Trust or Anxiety: It’s Your Choice
“Learning to trust is one of life’s most difficult tasks.” ~Isaac Watts
Trying to plan for the future?
Good luck with that.
It’s a little like planning to buy clothes for an unborn child with an unknown gender; you might be half right at best.
There are too many unknowns out there right now to try and project where we’ll be in a year—on an individual or collective level.
Remember the days of five-year projections in business plans? Or even three-year projections?
Now, even a one-year set of assumptions is just that—assumptions.
And are they assumptions based on hopes or fears? Neither is likely to be accurate.
Nope, right now, in addition to the plethora of things we might consider and weigh while self-isolating—things like our health, education, political and business systems, and things like our own personal priorities—add trust to the list. Because without it, we will be miserable as we inch our way to whatever new normal awaits us.
Trust is the antidote to anxiety. In these uncertain times, it’s imperative to exercise your trust muscles before they atrophy.
Some confuse trust with faith: faith is a noun; trust is a verb. Think of it as bone and muscle; you can’t walk without either.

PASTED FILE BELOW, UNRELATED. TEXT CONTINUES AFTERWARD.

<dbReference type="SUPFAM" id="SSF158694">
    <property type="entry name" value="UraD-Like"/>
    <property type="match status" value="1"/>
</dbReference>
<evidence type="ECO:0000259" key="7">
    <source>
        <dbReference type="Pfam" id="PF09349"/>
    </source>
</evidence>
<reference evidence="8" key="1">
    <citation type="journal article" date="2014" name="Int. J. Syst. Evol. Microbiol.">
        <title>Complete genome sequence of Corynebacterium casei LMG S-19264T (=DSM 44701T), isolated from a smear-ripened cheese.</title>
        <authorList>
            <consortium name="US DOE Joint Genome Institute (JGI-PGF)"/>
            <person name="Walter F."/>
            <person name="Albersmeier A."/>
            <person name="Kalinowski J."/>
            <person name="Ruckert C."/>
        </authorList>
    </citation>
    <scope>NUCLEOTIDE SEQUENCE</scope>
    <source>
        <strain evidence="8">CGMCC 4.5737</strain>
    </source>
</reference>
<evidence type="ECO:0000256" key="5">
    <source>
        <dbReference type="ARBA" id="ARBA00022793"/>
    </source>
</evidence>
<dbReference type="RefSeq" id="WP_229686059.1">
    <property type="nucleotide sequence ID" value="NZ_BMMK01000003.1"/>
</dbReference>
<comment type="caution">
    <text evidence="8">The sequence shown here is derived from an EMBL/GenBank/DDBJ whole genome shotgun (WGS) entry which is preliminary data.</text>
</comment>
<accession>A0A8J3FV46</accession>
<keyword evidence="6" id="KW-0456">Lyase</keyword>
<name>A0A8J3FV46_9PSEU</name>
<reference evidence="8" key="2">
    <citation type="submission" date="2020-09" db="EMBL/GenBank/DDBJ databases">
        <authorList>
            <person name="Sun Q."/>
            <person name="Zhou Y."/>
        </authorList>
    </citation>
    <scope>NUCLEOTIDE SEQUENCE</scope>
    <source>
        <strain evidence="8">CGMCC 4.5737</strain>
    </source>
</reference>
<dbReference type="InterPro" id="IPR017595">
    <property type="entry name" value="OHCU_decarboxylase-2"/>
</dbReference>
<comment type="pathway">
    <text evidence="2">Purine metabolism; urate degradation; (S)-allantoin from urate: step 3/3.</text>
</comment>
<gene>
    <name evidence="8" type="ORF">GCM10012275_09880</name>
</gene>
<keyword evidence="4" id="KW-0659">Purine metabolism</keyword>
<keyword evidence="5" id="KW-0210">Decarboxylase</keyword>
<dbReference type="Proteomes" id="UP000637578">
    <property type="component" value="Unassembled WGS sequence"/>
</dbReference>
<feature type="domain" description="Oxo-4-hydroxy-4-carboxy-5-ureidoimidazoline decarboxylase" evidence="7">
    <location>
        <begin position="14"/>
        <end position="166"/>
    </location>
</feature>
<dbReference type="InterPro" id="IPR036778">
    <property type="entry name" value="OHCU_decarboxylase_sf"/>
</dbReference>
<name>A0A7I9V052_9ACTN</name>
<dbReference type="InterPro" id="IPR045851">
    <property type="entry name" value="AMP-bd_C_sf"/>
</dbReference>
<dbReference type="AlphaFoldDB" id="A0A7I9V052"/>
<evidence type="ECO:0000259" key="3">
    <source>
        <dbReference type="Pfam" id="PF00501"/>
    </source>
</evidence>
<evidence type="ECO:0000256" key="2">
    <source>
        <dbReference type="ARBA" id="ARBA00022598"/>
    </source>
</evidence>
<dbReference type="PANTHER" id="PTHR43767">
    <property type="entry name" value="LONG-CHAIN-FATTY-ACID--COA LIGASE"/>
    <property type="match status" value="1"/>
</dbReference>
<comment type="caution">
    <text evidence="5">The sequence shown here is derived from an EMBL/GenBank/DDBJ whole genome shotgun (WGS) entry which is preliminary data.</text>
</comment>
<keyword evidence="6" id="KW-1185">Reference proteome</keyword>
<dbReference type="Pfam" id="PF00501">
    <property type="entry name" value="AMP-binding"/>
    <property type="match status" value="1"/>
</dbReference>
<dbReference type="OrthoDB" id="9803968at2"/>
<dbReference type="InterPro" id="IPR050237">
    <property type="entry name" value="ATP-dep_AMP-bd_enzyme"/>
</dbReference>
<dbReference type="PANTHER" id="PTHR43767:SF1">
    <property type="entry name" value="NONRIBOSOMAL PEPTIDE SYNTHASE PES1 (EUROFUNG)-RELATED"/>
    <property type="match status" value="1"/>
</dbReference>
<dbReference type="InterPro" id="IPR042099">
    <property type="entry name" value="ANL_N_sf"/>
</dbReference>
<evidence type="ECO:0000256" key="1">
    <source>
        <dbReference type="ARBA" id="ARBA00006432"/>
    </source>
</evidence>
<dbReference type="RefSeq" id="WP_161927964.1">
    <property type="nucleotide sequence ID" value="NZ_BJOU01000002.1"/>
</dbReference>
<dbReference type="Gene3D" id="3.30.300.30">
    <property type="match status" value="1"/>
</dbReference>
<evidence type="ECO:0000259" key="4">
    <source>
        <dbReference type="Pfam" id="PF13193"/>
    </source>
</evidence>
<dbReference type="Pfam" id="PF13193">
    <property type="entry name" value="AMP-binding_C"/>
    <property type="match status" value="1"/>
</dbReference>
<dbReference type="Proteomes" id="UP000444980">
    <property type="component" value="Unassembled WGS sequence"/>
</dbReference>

If you have all the information required to make a sound decision, it’s easy to trust. When everything’s in black and white—there’s enough money in the bank, your kids are asleep in their beds, there’s a schedule and a routine—it’s easy to trust.
It’s when those familiar routines are ripped from underneath our feet that we stumble.
So, choose to trust that the sun will emerge from behind the clouds. Choose to trust that you will emerge stronger and clearer. Choose to trust that the world will recover, and so will you.
It’s like choosing to focus on a healthy birth of a child whose gender and personality and preferences are unknown to you now, instead of focusing of how you’ll clothe him/her once born.
“Trust yourself. You’ve survived a lot, and you’ll survive whatever is coming.” ~Robert Tew